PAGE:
Humans will never colonize Mars!: A now very near future in which humans will establish lasting colonies on Mars is something many of us now take for granted. Believing this is part of the optimism to which our faith in science and technology has accustomed us.
But in the case of Mars, that compared to the Moon is a world thousand times more distant and equally inhospitable, are we really sure of what we are told every day? Does Elon Musk think Mars is like Earth?
But who would want to live in underground tunnels lit by anti-depressant lamps, feeding on lettuce grown under UV lights? Who among us would be willing to live in a place where he can no longer breathe the air outside, and where he has to wear a spacesuit at all times, knowing that a slight accident there will be enough to find himself dead in the short by a minute?
Sure, walking on Mars would be a wonderful and profound experience for an astronaut. But visiting the planet to expand the range of our knowledge is very different from living there permanently by building a base and colonizing it. Mars is not made for humans. Mars will kill! And now I’ll explain why…
The Red Planet is a cold, dead space, with an atmosphere about 100 times thinner than Earth’s. The modest amount of air present on Mars is mainly composed of harmful carbon dioxide, which is too small to protect the surface from the Sun’s harmful rays.
The air pressure on Mars is only about 0.6 percent of the air pressure on Earth. You may also be exposed to the vacuum of space, which can result in a serious form of twisting—including ruptured lungs, dangerously swollen skin and body tissue, and eventual death.
The thin atmosphere also means that heat cannot be retained at the surface. The average temperature on Mars is -63 °C, with temperatures as low as -126.
In contrast, the coldest temperature ever recorded on Earth was recorded at the Vostok station in Antarctica on June 23, 1982, at -89 degrees Celsius. Once the temperature drops below -40 degrees, those who are not properly prepared for the occasion can expect hypothermia to set in. Within about five to seven minutes.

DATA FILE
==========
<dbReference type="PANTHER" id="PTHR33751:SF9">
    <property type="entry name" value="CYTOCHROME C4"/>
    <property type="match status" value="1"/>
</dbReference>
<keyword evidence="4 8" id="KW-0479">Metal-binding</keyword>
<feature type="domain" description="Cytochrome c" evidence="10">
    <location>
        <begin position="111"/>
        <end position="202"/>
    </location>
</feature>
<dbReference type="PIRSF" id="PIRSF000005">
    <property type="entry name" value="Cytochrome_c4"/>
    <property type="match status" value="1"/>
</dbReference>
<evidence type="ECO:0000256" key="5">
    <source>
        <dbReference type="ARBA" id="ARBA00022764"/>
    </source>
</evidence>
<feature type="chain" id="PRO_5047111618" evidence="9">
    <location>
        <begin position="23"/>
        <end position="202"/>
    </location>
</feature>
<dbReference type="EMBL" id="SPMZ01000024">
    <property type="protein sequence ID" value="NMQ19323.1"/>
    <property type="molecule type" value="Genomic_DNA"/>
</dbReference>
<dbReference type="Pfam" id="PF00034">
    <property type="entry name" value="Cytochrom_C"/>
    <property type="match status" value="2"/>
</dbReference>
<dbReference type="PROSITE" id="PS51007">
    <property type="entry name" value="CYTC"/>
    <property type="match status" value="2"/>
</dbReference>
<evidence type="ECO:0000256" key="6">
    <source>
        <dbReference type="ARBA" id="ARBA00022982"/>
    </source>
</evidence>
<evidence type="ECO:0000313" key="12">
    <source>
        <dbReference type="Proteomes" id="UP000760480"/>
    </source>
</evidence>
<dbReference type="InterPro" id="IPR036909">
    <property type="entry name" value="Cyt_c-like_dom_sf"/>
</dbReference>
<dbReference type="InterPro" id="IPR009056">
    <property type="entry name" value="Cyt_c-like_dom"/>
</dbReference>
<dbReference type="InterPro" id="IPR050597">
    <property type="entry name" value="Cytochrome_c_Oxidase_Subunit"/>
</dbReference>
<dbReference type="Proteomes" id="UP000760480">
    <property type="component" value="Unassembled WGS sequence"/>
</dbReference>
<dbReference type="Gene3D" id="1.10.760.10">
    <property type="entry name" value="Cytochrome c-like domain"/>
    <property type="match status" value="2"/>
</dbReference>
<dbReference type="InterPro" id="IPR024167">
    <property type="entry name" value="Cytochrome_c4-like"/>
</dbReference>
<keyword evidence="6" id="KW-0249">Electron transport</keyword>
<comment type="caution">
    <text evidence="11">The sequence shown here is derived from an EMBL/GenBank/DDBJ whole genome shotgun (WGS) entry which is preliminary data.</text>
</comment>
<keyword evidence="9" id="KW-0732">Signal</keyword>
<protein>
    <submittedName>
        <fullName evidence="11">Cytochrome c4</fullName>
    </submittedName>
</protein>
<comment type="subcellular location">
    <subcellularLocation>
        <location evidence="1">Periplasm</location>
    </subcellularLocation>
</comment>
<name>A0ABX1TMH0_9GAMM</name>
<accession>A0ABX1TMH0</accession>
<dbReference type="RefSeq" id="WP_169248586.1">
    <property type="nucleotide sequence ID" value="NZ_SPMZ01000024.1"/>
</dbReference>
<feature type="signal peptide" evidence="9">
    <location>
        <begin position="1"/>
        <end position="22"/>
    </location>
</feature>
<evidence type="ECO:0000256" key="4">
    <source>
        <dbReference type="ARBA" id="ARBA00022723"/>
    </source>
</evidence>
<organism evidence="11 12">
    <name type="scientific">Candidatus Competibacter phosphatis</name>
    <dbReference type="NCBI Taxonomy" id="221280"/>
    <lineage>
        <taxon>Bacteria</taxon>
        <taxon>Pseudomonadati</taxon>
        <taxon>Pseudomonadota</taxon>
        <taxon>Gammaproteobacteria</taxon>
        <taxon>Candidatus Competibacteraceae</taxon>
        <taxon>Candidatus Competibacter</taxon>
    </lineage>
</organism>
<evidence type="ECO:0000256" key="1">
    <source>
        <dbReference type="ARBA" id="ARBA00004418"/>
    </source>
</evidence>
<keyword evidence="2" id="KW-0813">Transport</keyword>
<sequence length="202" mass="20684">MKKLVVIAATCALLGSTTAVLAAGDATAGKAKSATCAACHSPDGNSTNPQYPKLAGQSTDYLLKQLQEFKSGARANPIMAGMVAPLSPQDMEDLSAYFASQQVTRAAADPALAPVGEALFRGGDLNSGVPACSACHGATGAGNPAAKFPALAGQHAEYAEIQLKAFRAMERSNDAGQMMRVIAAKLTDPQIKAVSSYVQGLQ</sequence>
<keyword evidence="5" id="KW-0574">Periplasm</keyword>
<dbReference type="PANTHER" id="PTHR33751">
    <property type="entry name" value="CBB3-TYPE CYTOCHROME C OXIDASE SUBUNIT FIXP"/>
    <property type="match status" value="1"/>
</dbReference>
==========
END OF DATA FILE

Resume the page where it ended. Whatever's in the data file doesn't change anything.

The mass of Mars is also less than normal. The gravity on the Red Planet is just one-third that of Earth’s, meaning that a 70 kg person on Earth would weigh 25 kg on Mars.
While this may sound appealing, this low-gravity environment will wreak havoc to human health in the long run, and possibly negatively impact human fertility. Yet despite these and many other issues, the popular idea is swirling that we will soon be able to easily colonize Mars.
Elon Musk is estimating colonies on Mars as early as the 2050s, while astrobiologist Lewis Darnell, a professor at the University of Westminster, offers a more modest estimate, saying it will be about 50 to 100 years before “people’s population.” Sufficient numbers moved to Mars to live in self-sufficient cities.”
The United Arab Emirates is aiming to build a Martian city of 600,000 inhabitants by 2117, in one of the more ambitious visions of the future. Sadly, this is literally science fiction.
While there is no doubt in my mind that humans will eventually go to Mars and even build a base or two, the notion that we will soon have a colony inhabited by hundreds or thousands of people is pure bullshit and has come to the fore. There is a constant denial of tremendous challenges. With such a possibility.
Pioneering astronaut engineer Louis Friedman, the co-founder of the Planetary Society, likens this unfounded enthusiasm to unfinished visions proposed during the 1940s and 1950s.
“At the time, cover stories for magazines like Popular Mechanics and Popular Science featured colonies under the oceans and in the Antarctic — Friedman explained. The sentiment was that humans would find a way to take over every nook and cranny of the planet, no matter what. No matter how challenging or insurmountable it may be, but it hasn’t happened.
We do visit Antarctica occasionally and we have a few bases there too, but that’s about it. Under the oceans, it’s even worse, with some limited human actions, but really, it’s really, very little.”
After landing on the Moon, Friedman said that he and his colleagues were extremely optimistic about the future, believing that we would do more and more things, such as colonize Mars and the Moon, but the fact remains that no The manned spaceflight program, whether Apollo, the Space Shuttle program, or the International Space Station, has established the necessary infrastructure for the establishment of colonies on Mars, such as building the necessary infrastructure, making food and water sourcing safe and viable. Finding ways to reduce the harmful effects of radiation and low gravity, among other issues.
Unlike other areas, development in human spaceflight, he said, “has stagnated.” Friedman agreed that we would likely base on Mars, but “historical evidence” suggests that colonization is unlikely for the foreseeable future.
NASA and other space agencies are currently working very hard to create and test countermeasures for the various negative effects of living on Mars.
For example, astronauts on the ISS, who are subject to tremendous muscle and bone loss, attempt to counteract the impacts by doing strength and aerobic training while aloft in space, but we’re not there yet… still. Not enough.